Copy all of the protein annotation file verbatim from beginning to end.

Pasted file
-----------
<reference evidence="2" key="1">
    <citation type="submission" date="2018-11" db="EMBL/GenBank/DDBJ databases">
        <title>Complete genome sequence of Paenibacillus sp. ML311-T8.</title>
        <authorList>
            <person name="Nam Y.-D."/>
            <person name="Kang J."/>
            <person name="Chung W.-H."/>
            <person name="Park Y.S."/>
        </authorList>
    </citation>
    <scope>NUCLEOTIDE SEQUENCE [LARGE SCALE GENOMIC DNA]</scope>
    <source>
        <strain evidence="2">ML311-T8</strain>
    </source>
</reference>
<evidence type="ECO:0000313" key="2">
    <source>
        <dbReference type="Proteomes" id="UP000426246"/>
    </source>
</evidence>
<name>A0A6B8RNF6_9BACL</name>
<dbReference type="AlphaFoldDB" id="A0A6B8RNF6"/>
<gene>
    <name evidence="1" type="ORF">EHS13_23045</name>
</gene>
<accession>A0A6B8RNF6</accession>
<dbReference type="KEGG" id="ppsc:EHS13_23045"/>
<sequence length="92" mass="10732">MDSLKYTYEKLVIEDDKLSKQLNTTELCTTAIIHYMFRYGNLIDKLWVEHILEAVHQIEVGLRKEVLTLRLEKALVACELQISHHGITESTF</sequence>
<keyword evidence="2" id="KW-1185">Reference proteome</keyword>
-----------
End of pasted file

<reference evidence="2" key="1">
    <citation type="submission" date="2018-11" db="EMBL/GenBank/DDBJ databases">
        <title>Complete genome sequence of Paenibacillus sp. ML311-T8.</title>
        <authorList>
            <person name="Nam Y.-D."/>
            <person name="Kang J."/>
            <person name="Chung W.-H."/>
            <person name="Park Y.S."/>
        </authorList>
    </citation>
    <scope>NUCLEOTIDE SEQUENCE [LARGE SCALE GENOMIC DNA]</scope>
    <source>
        <strain evidence="2">ML311-T8</strain>
    </source>
</reference>
<evidence type="ECO:0000313" key="2">
    <source>
        <dbReference type="Proteomes" id="UP000426246"/>
    </source>
</evidence>
<name>A0A6B8RNF6_9BACL</name>
<dbReference type="AlphaFoldDB" id="A0A6B8RNF6"/>
<gene>
    <name evidence="1" type="ORF">EHS13_23045</name>
</gene>
<accession>A0A6B8RNF6</accession>
<dbReference type="KEGG" id="ppsc:EHS13_23045"/>
<sequence length="92" mass="10732">MDSLKYTYEKLVIEDDKLSKQLNTTELCTTAIIHYMFRYGNLIDKLWVEHILEAVHQIEVGLRKEVLTLRLEKALVACELQISHHGITESTF</sequence>
<keyword evidence="2" id="KW-1185">Reference proteome</keyword>